By the way, in Egypt, anyone who works in the medical field is entitled a "doctor" too; physians,pharmacists,dentists,physical therapists, and nurses sometimes in some areas as well :D

To live and work in Brazil, a permanent visa is needed. But how  can a job be found overseas? Can one enters with a tourist visa, search for a job while being there and hence change the visa type  from touristic to work visa ? Or s/he must find a job first before entering the country?

I am not a native English speaker, I don't have an experience as a teacher  as you  must have known by now.But my English is very good. Can I still find a job as an English tutor? And how much should I expect to earn?

Thank you again for everything.  Your help is much appreciated. Best regards.


Hi A.Usf,

The problem with Brazil is that there are no board exams in the medical field so far. So they have to rely on your curriculum as reflected on your school´s transcript of records. If they find it relevant to their needs, they would administer a validation exam like doctors from Argentina. But Argentina is a part of the trading block including  Brazil (MERCOSUL). This could be likened to the European Union where citizens of member states could live anywhere within the different member states. Doctors from Cuba and Bolivia could practice in Brazil because of prior agreements between the countries (reciprocity).

I haven´t seen a case of pharmacists from other countries practicing their trade in Brazil. That´s why you should check with the Ministry of Education and Culture.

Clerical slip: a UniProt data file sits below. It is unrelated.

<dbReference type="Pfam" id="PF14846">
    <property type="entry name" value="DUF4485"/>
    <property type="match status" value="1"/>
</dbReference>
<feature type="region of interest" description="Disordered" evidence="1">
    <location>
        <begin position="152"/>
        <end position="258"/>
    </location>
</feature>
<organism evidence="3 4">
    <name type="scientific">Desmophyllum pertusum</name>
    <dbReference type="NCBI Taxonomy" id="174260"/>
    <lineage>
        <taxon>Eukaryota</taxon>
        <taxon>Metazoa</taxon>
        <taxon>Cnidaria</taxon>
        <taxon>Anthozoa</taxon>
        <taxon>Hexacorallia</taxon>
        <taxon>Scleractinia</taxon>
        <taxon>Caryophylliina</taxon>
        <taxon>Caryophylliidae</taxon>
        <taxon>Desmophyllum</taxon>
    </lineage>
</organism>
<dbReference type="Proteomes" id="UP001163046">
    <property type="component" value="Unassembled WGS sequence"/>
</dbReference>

Do you have right away to bring your children and spouse to Brazil? Finding a job
vacancy in pharmacy while abroad would be impossible. You have to come as a tourist and see if any company or enterprise is willing to sponsor you for a job and hence a residency visa. But I believe there is an oversupply of biochemists in Brazil. The salary of an English teacher is not so high, about R$1,500 to R$2,000 at institutions like Wizard - if you can find one at all. A private tutor is possible but I´m not sure of the going rate.

Now, I just can´t be sure what to tell you. There are some other jobs that you can engage but I don´t know how determined you are to leave the country you´re at to
come to a foreign country with a possibility of a very uncertain future with a low salary where you can´t support your children adequately.

Best regards,


Hi Robal,

I can't thank you enough....that was really helpful indeed.

I really appreciate your time and help.I hope I can return the favor someday.

It was really nice talking to you.Wish me luck.
Best regards,


Good luck A.Usf! Be good and May God bless you!


hi robal can i contact you on email (for a couple of questions). thank you


Yes you may.